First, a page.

Arrests of children by Lancashire Police have fallen by 71 per cent in five years, figures obtained by the Howard League for Penal Reform have revealed.
Research shows that the number of arrests in Lancashire dropped from 11,115 in 2008 to 3,201 in 2013.
It follows a successful Howard League campaign aimed at keeping as many children as possible out of the criminal justice system.
Police services across the country have reviewed their arrest procedures and policies as a result of the charity’s engagement with them.
However, despite this positive trend, child arrests remain all too common nationwide – a child was arrested every four minutes in England and Wales in 2013.
Last year, police in England and Wales made 129,274 arrests of children aged 17 and under. These included 1,107 arrests of children who were aged 10 or 11, meaning that on average three primary school-age children were arrested every day.
In 2013 the total number of child arrests was as high as 318,053 – equivalent to an arrest every 99 seconds.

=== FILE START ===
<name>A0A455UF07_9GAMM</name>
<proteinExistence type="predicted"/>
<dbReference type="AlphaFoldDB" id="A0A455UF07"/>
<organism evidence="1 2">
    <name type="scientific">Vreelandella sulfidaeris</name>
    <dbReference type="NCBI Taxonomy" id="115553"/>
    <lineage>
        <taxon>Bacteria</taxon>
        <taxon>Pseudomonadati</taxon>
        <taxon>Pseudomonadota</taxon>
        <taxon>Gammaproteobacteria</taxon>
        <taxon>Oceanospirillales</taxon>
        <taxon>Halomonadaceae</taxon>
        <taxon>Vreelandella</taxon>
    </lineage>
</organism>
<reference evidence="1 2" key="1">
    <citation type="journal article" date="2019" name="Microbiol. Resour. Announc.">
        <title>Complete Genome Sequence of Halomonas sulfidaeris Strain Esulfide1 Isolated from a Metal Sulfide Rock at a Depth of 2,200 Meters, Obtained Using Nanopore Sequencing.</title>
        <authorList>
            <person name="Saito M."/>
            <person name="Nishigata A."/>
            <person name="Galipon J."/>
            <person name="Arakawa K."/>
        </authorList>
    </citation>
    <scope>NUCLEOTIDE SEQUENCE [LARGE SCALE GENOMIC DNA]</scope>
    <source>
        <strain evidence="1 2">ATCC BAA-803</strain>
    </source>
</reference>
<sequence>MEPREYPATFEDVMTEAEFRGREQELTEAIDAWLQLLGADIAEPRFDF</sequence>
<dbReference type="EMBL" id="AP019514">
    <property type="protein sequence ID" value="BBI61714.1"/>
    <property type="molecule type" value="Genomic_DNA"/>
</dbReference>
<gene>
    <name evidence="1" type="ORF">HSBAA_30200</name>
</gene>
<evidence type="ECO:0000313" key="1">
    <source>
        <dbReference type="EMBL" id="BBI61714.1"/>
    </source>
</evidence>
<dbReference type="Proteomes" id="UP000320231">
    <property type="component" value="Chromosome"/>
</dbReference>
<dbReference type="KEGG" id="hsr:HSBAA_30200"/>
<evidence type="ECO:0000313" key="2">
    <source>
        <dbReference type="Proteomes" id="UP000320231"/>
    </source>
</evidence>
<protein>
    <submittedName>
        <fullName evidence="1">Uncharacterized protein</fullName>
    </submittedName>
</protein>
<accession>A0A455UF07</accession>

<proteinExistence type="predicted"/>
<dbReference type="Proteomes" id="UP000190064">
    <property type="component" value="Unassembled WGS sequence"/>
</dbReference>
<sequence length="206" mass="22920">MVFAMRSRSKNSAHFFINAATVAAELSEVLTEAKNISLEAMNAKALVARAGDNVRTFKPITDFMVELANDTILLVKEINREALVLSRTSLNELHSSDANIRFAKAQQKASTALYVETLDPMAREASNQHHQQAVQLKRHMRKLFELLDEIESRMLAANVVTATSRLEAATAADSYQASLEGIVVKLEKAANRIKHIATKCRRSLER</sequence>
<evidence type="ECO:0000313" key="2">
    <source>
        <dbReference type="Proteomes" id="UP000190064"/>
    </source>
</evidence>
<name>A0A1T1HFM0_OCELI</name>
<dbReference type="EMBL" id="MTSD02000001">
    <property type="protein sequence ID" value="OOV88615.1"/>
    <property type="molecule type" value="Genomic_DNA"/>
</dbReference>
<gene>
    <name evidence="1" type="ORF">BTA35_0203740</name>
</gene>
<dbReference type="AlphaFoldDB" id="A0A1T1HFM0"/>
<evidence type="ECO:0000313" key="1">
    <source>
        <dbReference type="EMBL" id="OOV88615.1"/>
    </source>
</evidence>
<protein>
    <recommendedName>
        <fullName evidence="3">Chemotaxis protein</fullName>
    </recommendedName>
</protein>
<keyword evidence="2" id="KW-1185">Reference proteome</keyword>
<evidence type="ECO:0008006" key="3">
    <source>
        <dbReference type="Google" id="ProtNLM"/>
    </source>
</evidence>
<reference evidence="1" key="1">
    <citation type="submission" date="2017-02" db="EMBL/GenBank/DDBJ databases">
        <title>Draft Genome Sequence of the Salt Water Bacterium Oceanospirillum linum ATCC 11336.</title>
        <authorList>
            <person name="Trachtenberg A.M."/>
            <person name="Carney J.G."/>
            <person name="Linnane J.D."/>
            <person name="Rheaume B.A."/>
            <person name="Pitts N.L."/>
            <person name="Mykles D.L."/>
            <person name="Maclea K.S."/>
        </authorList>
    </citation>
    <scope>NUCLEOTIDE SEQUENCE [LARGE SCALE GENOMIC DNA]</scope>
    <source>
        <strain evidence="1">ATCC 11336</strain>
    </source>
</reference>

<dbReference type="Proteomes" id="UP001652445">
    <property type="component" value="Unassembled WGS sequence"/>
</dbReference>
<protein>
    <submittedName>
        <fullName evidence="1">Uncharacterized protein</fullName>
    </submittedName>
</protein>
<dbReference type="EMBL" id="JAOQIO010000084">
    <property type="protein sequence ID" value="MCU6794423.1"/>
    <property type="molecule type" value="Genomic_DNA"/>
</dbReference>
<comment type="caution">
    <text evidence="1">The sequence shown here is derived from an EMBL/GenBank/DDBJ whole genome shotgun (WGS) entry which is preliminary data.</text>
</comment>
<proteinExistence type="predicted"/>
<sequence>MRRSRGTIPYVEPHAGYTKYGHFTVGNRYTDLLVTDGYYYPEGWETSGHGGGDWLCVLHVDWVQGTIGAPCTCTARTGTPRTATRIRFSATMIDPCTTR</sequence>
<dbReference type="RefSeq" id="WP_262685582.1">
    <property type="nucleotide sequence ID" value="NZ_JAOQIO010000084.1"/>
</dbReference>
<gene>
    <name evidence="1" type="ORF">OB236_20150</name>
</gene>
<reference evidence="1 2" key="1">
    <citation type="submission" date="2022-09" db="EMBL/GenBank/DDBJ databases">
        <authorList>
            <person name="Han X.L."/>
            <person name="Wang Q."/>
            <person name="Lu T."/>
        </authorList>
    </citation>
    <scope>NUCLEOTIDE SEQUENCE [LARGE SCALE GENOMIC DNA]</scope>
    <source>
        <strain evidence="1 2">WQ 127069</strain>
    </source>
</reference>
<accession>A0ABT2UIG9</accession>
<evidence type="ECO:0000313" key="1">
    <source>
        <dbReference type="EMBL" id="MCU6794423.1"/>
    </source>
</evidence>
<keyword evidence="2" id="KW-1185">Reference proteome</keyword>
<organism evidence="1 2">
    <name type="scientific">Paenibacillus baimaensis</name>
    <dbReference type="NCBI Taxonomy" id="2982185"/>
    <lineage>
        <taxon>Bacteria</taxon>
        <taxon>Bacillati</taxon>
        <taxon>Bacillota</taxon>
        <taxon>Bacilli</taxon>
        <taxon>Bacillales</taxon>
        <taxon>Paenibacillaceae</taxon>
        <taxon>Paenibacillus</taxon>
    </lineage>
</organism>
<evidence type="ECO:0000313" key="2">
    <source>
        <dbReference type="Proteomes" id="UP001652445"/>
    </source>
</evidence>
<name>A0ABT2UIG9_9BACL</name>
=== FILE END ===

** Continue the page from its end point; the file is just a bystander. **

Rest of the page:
In total, police made more than 1.3m arrests of children between January 2008 and December 2013.
Frances Crook, Chief Executive of the Howard League for Penal Reform, said: “It is encouraging to see that Lancashire Police are making significantly fewer arrests of children than they were in 2008, thanks in part to our effective campaigning.
“Most police services in England and Wales have developed successful local initiatives that resolve issues quickly and cheaply, involve victims in the justice process and, crucially, avoid criminalising boys and girls.
“A sharp fall in the number of children entering the justice system is good news for everyone striving to reduce crime and saves the taxpayer untold millions.The challenge for police now is to maintain this trend.
“At a time of austerity, further reducing the number of children arrested would free up more officer time to deal with serious crimes.”
Children in England and Wales can be arrested by police from the age of 10 – the lowest age of criminal responsibility in Western Europe.
A spokesperson for Lancashire Police said: “We are pleased with the reduction which we have worked very hard to try to achieve.
“We will always try to find an alternative to children spending time in custody if that can be achieved without compromising any investigation.
“Detentions of both children and adults in police custody are reviewed regularly to ensure that they are being held in accordance with the law and not for any longer than required.
“These figures represent a positive change in our focus and practice as well as reflecting some positive changes in behaviour by young people.
“Having fewer children in police custody can only be a good thing.”